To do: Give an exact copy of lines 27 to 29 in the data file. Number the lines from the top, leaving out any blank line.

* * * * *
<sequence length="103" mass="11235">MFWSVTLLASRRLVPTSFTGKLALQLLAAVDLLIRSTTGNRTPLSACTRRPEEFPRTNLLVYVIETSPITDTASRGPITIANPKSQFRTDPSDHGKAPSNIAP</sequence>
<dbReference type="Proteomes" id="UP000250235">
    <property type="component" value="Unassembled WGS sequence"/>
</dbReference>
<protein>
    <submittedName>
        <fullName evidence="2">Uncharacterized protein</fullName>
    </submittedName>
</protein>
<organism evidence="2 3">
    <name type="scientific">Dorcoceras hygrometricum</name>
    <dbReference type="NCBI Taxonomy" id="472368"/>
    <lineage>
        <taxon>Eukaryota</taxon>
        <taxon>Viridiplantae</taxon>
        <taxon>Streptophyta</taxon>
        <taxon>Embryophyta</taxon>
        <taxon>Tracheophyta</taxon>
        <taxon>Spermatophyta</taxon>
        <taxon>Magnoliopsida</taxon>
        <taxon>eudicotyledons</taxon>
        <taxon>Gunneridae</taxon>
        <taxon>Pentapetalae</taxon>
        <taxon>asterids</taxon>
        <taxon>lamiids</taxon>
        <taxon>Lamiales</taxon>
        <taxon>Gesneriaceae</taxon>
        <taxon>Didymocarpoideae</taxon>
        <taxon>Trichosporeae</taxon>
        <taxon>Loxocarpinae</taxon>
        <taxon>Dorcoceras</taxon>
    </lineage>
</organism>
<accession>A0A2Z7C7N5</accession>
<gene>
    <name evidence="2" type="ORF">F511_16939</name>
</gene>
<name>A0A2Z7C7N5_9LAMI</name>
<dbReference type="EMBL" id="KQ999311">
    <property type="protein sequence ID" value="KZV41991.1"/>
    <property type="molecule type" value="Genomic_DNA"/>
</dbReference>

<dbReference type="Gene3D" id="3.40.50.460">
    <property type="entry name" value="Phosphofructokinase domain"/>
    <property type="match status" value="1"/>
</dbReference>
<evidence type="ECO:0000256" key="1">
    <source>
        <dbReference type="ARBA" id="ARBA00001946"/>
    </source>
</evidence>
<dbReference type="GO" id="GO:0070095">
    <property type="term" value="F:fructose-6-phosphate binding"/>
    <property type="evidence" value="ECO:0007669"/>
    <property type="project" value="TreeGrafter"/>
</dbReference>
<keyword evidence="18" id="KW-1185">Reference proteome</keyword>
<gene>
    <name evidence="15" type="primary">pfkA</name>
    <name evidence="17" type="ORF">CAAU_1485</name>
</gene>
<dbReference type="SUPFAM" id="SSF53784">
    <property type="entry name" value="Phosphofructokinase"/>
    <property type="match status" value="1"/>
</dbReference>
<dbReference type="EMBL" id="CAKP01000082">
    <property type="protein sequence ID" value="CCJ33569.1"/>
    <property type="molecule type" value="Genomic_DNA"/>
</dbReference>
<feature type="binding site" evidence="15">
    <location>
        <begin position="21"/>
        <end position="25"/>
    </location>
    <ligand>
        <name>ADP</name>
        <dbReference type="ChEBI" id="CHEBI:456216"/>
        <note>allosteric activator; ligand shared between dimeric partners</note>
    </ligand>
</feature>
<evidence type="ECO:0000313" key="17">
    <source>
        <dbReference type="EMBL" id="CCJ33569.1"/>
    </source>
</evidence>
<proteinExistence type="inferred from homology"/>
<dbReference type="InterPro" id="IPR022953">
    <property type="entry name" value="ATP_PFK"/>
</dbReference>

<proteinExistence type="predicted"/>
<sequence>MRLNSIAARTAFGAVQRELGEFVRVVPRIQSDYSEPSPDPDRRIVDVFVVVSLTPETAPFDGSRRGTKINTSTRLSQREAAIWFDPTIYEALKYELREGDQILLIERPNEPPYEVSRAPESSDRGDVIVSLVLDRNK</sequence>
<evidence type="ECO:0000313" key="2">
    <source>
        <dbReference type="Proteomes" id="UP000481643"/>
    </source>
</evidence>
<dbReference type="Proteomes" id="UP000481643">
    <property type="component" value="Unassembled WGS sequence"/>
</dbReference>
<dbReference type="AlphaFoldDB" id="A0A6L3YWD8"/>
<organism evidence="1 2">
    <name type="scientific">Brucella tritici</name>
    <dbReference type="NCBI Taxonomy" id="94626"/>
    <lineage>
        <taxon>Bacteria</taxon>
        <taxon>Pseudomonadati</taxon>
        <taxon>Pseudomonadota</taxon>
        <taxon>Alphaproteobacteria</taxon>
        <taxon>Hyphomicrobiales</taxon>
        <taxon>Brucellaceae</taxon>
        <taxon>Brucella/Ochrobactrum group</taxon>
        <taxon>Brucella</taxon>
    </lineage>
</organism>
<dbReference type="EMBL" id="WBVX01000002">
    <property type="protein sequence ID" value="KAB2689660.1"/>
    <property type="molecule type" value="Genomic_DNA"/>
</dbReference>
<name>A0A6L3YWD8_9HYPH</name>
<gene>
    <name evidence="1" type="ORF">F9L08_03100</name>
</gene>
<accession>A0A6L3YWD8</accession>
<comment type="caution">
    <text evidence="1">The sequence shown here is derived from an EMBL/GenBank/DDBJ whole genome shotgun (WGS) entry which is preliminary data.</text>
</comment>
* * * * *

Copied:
        <taxon>Gesneriaceae</taxon>
        <taxon>Didymocarpoideae</taxon>
        <taxon>Trichosporeae</taxon>